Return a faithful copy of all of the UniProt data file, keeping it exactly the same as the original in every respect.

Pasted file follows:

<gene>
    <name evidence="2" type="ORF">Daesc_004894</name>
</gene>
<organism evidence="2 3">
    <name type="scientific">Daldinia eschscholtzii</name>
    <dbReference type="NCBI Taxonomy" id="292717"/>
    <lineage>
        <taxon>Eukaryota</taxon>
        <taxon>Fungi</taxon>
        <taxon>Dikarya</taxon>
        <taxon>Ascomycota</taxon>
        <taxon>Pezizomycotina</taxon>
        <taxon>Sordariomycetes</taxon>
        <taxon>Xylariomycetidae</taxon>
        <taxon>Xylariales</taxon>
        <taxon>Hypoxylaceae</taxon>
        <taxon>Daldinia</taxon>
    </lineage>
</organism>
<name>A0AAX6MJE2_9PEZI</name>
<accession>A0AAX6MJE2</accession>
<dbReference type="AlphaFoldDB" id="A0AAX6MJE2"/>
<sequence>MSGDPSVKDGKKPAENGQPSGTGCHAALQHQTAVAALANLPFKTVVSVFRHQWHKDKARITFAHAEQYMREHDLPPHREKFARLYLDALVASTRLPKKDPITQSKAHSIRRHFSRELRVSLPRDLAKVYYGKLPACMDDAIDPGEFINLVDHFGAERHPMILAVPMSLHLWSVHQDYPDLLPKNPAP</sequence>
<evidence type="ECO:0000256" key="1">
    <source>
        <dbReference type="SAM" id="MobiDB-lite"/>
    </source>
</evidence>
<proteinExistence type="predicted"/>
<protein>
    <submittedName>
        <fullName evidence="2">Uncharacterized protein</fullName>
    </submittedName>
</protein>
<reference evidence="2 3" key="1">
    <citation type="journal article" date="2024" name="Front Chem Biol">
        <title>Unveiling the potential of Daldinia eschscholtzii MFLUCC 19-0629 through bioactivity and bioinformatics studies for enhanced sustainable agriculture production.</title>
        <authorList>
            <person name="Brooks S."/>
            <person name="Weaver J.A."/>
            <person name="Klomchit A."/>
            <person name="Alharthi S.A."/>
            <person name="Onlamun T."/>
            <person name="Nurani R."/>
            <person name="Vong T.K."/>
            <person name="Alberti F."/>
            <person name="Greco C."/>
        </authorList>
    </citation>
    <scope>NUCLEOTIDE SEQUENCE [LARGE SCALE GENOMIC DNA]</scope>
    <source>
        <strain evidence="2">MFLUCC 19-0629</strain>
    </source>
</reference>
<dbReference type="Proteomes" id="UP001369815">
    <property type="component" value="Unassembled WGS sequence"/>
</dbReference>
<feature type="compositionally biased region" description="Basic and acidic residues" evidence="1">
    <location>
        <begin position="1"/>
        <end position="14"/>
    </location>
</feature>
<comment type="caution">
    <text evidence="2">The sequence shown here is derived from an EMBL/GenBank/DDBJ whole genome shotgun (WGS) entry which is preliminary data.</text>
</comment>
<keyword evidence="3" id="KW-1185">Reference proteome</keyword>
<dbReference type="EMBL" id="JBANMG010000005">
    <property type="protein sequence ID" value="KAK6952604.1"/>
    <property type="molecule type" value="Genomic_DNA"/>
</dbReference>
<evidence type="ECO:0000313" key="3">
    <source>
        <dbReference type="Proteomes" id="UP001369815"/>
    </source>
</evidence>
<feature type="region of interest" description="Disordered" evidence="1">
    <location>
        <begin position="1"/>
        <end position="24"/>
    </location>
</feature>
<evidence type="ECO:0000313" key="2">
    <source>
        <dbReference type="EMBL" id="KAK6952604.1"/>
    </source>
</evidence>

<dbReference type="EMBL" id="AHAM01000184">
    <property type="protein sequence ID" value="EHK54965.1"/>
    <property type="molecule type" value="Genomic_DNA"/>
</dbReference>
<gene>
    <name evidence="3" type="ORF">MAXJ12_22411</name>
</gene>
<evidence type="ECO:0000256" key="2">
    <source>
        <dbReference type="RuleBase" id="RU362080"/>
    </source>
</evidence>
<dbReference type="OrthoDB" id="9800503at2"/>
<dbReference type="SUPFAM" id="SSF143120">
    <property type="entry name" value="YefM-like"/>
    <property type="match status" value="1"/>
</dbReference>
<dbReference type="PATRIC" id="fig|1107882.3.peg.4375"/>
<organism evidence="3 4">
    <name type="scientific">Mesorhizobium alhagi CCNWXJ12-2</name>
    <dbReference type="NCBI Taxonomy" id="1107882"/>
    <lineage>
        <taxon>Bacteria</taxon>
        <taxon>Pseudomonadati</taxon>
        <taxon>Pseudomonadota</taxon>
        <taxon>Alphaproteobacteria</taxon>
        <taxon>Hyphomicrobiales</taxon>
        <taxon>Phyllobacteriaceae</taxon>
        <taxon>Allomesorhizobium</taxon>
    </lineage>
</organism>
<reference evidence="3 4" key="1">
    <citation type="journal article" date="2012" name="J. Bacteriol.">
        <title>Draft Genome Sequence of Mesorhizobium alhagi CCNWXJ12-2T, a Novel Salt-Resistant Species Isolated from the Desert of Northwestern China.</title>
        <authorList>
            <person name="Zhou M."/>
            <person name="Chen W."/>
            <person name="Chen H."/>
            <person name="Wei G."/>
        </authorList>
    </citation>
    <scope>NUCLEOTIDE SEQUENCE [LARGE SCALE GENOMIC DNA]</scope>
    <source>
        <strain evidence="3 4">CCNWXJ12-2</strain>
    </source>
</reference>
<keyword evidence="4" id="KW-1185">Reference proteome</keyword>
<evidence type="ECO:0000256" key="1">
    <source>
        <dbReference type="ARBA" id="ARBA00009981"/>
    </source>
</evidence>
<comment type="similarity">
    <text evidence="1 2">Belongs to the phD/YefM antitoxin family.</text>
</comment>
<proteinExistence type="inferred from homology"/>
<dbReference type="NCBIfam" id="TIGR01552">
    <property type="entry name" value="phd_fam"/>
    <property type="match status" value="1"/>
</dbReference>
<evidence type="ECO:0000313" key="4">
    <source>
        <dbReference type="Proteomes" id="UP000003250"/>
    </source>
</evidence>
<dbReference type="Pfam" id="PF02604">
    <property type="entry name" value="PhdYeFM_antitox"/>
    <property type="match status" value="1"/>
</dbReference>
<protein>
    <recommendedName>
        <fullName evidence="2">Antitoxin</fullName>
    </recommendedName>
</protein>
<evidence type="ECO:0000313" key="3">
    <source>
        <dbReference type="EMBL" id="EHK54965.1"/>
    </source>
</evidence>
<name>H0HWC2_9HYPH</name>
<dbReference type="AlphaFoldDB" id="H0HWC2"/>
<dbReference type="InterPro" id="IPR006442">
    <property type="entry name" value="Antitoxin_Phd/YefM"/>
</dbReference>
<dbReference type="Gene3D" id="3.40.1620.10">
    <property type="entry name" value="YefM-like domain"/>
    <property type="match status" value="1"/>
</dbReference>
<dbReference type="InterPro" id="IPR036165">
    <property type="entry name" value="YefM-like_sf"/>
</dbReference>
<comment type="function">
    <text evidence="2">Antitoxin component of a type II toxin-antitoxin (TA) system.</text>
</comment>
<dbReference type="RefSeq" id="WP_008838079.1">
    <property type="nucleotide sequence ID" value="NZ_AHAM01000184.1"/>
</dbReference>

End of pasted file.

<gene>
    <name evidence="2" type="ORF">Daesc_004894</name>
</gene>
<organism evidence="2 3">
    <name type="scientific">Daldinia eschscholtzii</name>
    <dbReference type="NCBI Taxonomy" id="292717"/>
    <lineage>
        <taxon>Eukaryota</taxon>
        <taxon>Fungi</taxon>
        <taxon>Dikarya</taxon>
        <taxon>Ascomycota</taxon>
        <taxon>Pezizomycotina</taxon>
        <taxon>Sordariomycetes</taxon>
        <taxon>Xylariomycetidae</taxon>
        <taxon>Xylariales</taxon>
        <taxon>Hypoxylaceae</taxon>
        <taxon>Daldinia</taxon>
    </lineage>
</organism>
<name>A0AAX6MJE2_9PEZI</name>
<accession>A0AAX6MJE2</accession>
<dbReference type="AlphaFoldDB" id="A0AAX6MJE2"/>
<sequence>MSGDPSVKDGKKPAENGQPSGTGCHAALQHQTAVAALANLPFKTVVSVFRHQWHKDKARITFAHAEQYMREHDLPPHREKFARLYLDALVASTRLPKKDPITQSKAHSIRRHFSRELRVSLPRDLAKVYYGKLPACMDDAIDPGEFINLVDHFGAERHPMILAVPMSLHLWSVHQDYPDLLPKNPAP</sequence>
<evidence type="ECO:0000256" key="1">
    <source>
        <dbReference type="SAM" id="MobiDB-lite"/>
    </source>
</evidence>
<proteinExistence type="predicted"/>
<protein>
    <submittedName>
        <fullName evidence="2">Uncharacterized protein</fullName>
    </submittedName>
</protein>
<reference evidence="2 3" key="1">
    <citation type="journal article" date="2024" name="Front Chem Biol">
        <title>Unveiling the potential of Daldinia eschscholtzii MFLUCC 19-0629 through bioactivity and bioinformatics studies for enhanced sustainable agriculture production.</title>
        <authorList>
            <person name="Brooks S."/>
            <person name="Weaver J.A."/>
            <person name="Klomchit A."/>
            <person name="Alharthi S.A."/>
            <person name="Onlamun T."/>
            <person name="Nurani R."/>
            <person name="Vong T.K."/>
            <person name="Alberti F."/>
            <person name="Greco C."/>
        </authorList>
    </citation>
    <scope>NUCLEOTIDE SEQUENCE [LARGE SCALE GENOMIC DNA]</scope>
    <source>
        <strain evidence="2">MFLUCC 19-0629</strain>
    </source>
</reference>
<dbReference type="Proteomes" id="UP001369815">
    <property type="component" value="Unassembled WGS sequence"/>
</dbReference>
<feature type="compositionally biased region" description="Basic and acidic residues" evidence="1">
    <location>
        <begin position="1"/>
        <end position="14"/>
    </location>
</feature>
<comment type="caution">
    <text evidence="2">The sequence shown here is derived from an EMBL/GenBank/DDBJ whole genome shotgun (WGS) entry which is preliminary data.</text>
</comment>
<keyword evidence="3" id="KW-1185">Reference proteome</keyword>
<dbReference type="EMBL" id="JBANMG010000005">
    <property type="protein sequence ID" value="KAK6952604.1"/>
    <property type="molecule type" value="Genomic_DNA"/>
</dbReference>
<evidence type="ECO:0000313" key="3">
    <source>
        <dbReference type="Proteomes" id="UP001369815"/>
    </source>
</evidence>
<feature type="region of interest" description="Disordered" evidence="1">
    <location>
        <begin position="1"/>
        <end position="24"/>
    </location>
</feature>
<evidence type="ECO:0000313" key="2">
    <source>
        <dbReference type="EMBL" id="KAK6952604.1"/>
    </source>
</evidence>

<dbReference type="EMBL" id="AHAM01000184">
    <property type="protein sequence ID" value="EHK54965.1"/>
    <property type="molecule type" value="Genomic_DNA"/>
</dbReference>
<gene>
    <name evidence="3" type="ORF">MAXJ12_22411</name>
</gene>
<evidence type="ECO:0000256" key="2">
    <source>
        <dbReference type="RuleBase" id="RU362080"/>
    </source>
</evidence>
<dbReference type="OrthoDB" id="9800503at2"/>
<dbReference type="SUPFAM" id="SSF143120">
    <property type="entry name" value="YefM-like"/>
    <property type="match status" value="1"/>
</dbReference>
<dbReference type="PATRIC" id="fig|1107882.3.peg.4375"/>
<organism evidence="3 4">
    <name type="scientific">Mesorhizobium alhagi CCNWXJ12-2</name>
    <dbReference type="NCBI Taxonomy" id="1107882"/>
    <lineage>
        <taxon>Bacteria</taxon>
        <taxon>Pseudomonadati</taxon>
        <taxon>Pseudomonadota</taxon>
        <taxon>Alphaproteobacteria</taxon>
        <taxon>Hyphomicrobiales</taxon>
        <taxon>Phyllobacteriaceae</taxon>
        <taxon>Allomesorhizobium</taxon>
    </lineage>
</organism>
<reference evidence="3 4" key="1">
    <citation type="journal article" date="2012" name="J. Bacteriol.">
        <title>Draft Genome Sequence of Mesorhizobium alhagi CCNWXJ12-2T, a Novel Salt-Resistant Species Isolated from the Desert of Northwestern China.</title>
        <authorList>
            <person name="Zhou M."/>
            <person name="Chen W."/>
            <person name="Chen H."/>
            <person name="Wei G."/>
        </authorList>
    </citation>
    <scope>NUCLEOTIDE SEQUENCE [LARGE SCALE GENOMIC DNA]</scope>
    <source>
        <strain evidence="3 4">CCNWXJ12-2</strain>
    </source>
</reference>
<keyword evidence="4" id="KW-1185">Reference proteome</keyword>
<evidence type="ECO:0000256" key="1">
    <source>
        <dbReference type="ARBA" id="ARBA00009981"/>
    </source>
</evidence>
<comment type="similarity">
    <text evidence="1 2">Belongs to the phD/YefM antitoxin family.</text>
</comment>
<proteinExistence type="inferred from homology"/>
<dbReference type="NCBIfam" id="TIGR01552">
    <property type="entry name" value="phd_fam"/>
    <property type="match status" value="1"/>
</dbReference>
<evidence type="ECO:0000313" key="4">
    <source>
        <dbReference type="Proteomes" id="UP000003250"/>
    </source>
</evidence>
<dbReference type="Pfam" id="PF02604">
    <property type="entry name" value="PhdYeFM_antitox"/>
    <property type="match status" value="1"/>
</dbReference>
<protein>
    <recommendedName>
        <fullName evidence="2">Antitoxin</fullName>
    </recommendedName>
</protein>
<evidence type="ECO:0000313" key="3">
    <source>
        <dbReference type="EMBL" id="EHK54965.1"/>
    </source>
</evidence>
<name>H0HWC2_9HYPH</name>
<dbReference type="AlphaFoldDB" id="H0HWC2"/>
<dbReference type="InterPro" id="IPR006442">
    <property type="entry name" value="Antitoxin_Phd/YefM"/>
</dbReference>
<dbReference type="Gene3D" id="3.40.1620.10">
    <property type="entry name" value="YefM-like domain"/>
    <property type="match status" value="1"/>
</dbReference>
<dbReference type="InterPro" id="IPR036165">
    <property type="entry name" value="YefM-like_sf"/>
</dbReference>
<comment type="function">
    <text evidence="2">Antitoxin component of a type II toxin-antitoxin (TA) system.</text>
</comment>
<dbReference type="RefSeq" id="WP_008838079.1">
    <property type="nucleotide sequence ID" value="NZ_AHAM01000184.1"/>
</dbReference>